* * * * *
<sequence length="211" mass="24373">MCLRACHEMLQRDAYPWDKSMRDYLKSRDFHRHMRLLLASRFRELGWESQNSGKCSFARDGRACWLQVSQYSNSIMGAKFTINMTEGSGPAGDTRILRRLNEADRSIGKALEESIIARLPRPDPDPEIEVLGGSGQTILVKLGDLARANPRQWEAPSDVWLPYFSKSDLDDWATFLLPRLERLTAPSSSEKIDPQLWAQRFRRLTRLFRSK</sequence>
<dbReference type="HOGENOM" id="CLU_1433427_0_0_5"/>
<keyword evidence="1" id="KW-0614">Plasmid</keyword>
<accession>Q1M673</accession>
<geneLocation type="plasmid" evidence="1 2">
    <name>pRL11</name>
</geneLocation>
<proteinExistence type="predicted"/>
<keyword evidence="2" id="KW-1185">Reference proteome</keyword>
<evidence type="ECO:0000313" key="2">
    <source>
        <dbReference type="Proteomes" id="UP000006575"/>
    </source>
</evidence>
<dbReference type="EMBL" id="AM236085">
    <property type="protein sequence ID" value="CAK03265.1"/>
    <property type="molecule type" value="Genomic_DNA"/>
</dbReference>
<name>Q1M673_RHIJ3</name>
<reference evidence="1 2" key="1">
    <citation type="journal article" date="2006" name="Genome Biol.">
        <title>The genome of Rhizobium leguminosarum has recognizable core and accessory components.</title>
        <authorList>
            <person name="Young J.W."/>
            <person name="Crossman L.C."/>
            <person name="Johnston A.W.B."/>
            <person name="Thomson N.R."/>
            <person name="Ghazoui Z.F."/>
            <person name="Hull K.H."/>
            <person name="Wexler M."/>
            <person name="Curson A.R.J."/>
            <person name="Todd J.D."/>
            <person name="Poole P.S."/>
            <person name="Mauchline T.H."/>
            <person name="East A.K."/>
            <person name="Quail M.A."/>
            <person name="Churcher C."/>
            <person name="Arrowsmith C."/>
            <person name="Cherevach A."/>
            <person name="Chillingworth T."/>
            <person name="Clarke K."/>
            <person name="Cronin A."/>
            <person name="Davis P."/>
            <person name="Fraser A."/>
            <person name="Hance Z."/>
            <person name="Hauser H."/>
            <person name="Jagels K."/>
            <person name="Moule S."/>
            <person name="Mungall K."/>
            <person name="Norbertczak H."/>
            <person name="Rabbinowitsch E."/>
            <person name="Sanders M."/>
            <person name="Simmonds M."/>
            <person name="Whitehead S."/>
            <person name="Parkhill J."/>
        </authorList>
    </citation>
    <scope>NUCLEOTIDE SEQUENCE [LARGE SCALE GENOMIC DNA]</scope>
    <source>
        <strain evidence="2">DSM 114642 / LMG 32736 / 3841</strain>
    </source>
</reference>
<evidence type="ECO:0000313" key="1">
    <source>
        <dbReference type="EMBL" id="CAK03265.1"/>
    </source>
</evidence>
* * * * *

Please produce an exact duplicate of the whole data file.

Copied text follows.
<sequence length="211" mass="24373">MCLRACHEMLQRDAYPWDKSMRDYLKSRDFHRHMRLLLASRFRELGWESQNSGKCSFARDGRACWLQVSQYSNSIMGAKFTINMTEGSGPAGDTRILRRLNEADRSIGKALEESIIARLPRPDPDPEIEVLGGSGQTILVKLGDLARANPRQWEAPSDVWLPYFSKSDLDDWATFLLPRLERLTAPSSSEKIDPQLWAQRFRRLTRLFRSK</sequence>
<dbReference type="HOGENOM" id="CLU_1433427_0_0_5"/>
<keyword evidence="1" id="KW-0614">Plasmid</keyword>
<accession>Q1M673</accession>
<geneLocation type="plasmid" evidence="1 2">
    <name>pRL11</name>
</geneLocation>
<proteinExistence type="predicted"/>
<keyword evidence="2" id="KW-1185">Reference proteome</keyword>
<evidence type="ECO:0000313" key="2">
    <source>
        <dbReference type="Proteomes" id="UP000006575"/>
    </source>
</evidence>
<dbReference type="EMBL" id="AM236085">
    <property type="protein sequence ID" value="CAK03265.1"/>
    <property type="molecule type" value="Genomic_DNA"/>
</dbReference>
<name>Q1M673_RHIJ3</name>
<reference evidence="1 2" key="1">
    <citation type="journal article" date="2006" name="Genome Biol.">
        <title>The genome of Rhizobium leguminosarum has recognizable core and accessory components.</title>
        <authorList>
            <person name="Young J.W."/>
            <person name="Crossman L.C."/>
            <person name="Johnston A.W.B."/>
            <person name="Thomson N.R."/>
            <person name="Ghazoui Z.F."/>
            <person name="Hull K.H."/>
            <person name="Wexler M."/>
            <person name="Curson A.R.J."/>
            <person name="Todd J.D."/>
            <person name="Poole P.S."/>
            <person name="Mauchline T.H."/>
            <person name="East A.K."/>
            <person name="Quail M.A."/>
            <person name="Churcher C."/>
            <person name="Arrowsmith C."/>
            <person name="Cherevach A."/>
            <person name="Chillingworth T."/>
            <person name="Clarke K."/>
            <person name="Cronin A."/>
            <person name="Davis P."/>
            <person name="Fraser A."/>
            <person name="Hance Z."/>
            <person name="Hauser H."/>
            <person name="Jagels K."/>
            <person name="Moule S."/>
            <person name="Mungall K."/>
            <person name="Norbertczak H."/>
            <person name="Rabbinowitsch E."/>
            <person name="Sanders M."/>
            <person name="Simmonds M."/>
            <person name="Whitehead S."/>
            <person name="Parkhill J."/>
        </authorList>
    </citation>
    <scope>NUCLEOTIDE SEQUENCE [LARGE SCALE GENOMIC DNA]</scope>
    <source>
        <strain evidence="2">DSM 114642 / LMG 32736 / 3841</strain>
    </source>
</reference>
<evidence type="ECO:0000313" key="1">
    <source>
        <dbReference type="EMBL" id="CAK03265.1"/>
    </source>
</evidence>